We have the same policy and the same party.
They have not the same party. The Prime Minister has, amongst other things, succeeded in knocking some of the brains out of his party. By his own traitorous act he has driven from his party some of its most brilliant members. Therefore it cannot be said that the Government party is the same as when the previous Deakin Administration was in power.
– I must draw attention to the state of the Ministerial benches. [Quorum formed.]
– I promise Ministers that they will gain nothing by this contemptuous and insulting treatment. Not only is the Ministerial party not the same as it was previously, but I venture to say that the Prime Minister himself looms up upon the political horizon of Australia very differently from what he did twelve months ago. The same thing has happened to the Prime Minister to-day that occurred to another illustrious man who is no longer in this House. The Prime Minister has scintillated all over the political sky for years past, and has been careful to detach himself from anything that would involve him in obloquy. The parallel between himself and his erstwhile leader is complete. The first Prime Minister of the Commonwealth, when in New South Wales, could never be induced to enter the hurly burly of politics. He devoted his attention almost entirely to addressing academic societies on the subject of Federation. The Prime Minister has done the same thing in Victoria. He has shouldered none of the harder responsibilities of office, and has practically occupied the position of a propagandist. Now, however, we have got him down here with the responsibilities of office upon him, and I venture to say that in his case, as in the other to which I have just referred, the people of Australia me beginning to find that the feet of their god are of clay. We have an exhibition of the material side of his make-up in the tactics which he is pursuing at this moment. The Deakin party is not the same by a long way. The Prime Minister went on to 9 -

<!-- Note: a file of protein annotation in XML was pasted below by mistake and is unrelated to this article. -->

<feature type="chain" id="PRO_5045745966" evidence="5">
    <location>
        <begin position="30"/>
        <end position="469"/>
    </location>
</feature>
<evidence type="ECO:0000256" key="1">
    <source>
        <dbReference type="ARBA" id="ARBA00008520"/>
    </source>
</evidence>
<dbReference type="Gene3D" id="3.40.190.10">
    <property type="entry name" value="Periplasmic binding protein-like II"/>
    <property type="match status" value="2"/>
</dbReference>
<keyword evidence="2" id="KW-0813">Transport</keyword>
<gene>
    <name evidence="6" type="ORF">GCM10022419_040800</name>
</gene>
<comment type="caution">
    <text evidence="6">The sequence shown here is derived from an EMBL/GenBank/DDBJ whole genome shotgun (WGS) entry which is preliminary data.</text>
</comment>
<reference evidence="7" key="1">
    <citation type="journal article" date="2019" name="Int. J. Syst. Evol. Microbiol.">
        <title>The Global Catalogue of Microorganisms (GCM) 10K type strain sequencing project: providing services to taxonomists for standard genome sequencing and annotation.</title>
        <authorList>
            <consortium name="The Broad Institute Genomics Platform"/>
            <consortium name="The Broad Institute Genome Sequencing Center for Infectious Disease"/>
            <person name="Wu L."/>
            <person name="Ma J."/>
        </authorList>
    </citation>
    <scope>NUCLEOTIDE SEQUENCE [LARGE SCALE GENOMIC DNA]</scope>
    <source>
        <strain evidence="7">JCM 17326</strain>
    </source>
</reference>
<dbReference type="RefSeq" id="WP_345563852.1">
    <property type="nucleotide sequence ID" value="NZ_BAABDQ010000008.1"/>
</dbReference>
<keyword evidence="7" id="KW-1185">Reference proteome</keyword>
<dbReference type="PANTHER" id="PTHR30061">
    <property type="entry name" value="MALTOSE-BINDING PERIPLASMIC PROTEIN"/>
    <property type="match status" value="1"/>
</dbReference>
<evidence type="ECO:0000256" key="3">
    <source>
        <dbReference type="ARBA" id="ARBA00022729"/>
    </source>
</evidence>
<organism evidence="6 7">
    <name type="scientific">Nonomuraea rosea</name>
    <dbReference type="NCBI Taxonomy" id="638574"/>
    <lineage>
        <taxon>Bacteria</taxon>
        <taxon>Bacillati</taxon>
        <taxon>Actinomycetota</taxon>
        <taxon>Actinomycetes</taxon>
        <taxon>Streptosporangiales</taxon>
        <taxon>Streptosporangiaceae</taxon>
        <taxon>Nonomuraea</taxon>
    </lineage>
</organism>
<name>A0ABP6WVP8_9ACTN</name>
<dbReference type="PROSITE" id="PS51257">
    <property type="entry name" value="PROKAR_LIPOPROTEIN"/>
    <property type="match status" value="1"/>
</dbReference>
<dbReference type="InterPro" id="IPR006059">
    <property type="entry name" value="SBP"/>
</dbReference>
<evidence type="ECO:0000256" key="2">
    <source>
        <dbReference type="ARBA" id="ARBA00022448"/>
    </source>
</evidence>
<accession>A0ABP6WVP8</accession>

Parliament is to be afforded, as it has demanded, another opportunity of fulfilling the purpose for which it was elected.
Since that statement was made we have been told by the Attorney-General and others that there was no demand for a practical programme, that only one idea animated honorable members sitting on the Government side of the Chamber, namely to dispossess of office the right honorable member for East Sydney. The pursuit of a vendetta against that right honorable gentleman is the declared aim and purpose of both sections of the members sitting opposite. They have demanded nothing but the expulsion of one man from office. Why ? Not because of anything he has said in condemnation of Socialism. That cannot be the reason, because every utterance of the right honorable member could be more than matched for severity of language, contumely, and obloquy by the adverse criticisms which have been passed upon Socialism by the Prime Minister and the Treasurer. The Vice-President of the Executive Council, also,’ has far surpassed in his condemnation of Socialism any expressions ever used by the leader of the Opposition even in his wildest flights. He said -
The socialist has discovered that it is cheaper to steal cattle and sheep than to breed them.
Here is a plain declaration that honorable members sitting in the Government corner benches represent a policy of thieving.
– He does not think that now.
– I believe he does. I believe that his deliberate opinion is the same to-day as when he made that vituperative speech.
– I am always consistent.
– I wonder what is in the minds of honorable members opposite. The members of the Labour Party say that they are using the Government, and I suppose the Government think that they are using the Labour Party.
– They are both satisfied.
– And neither of them have said anything of the kind.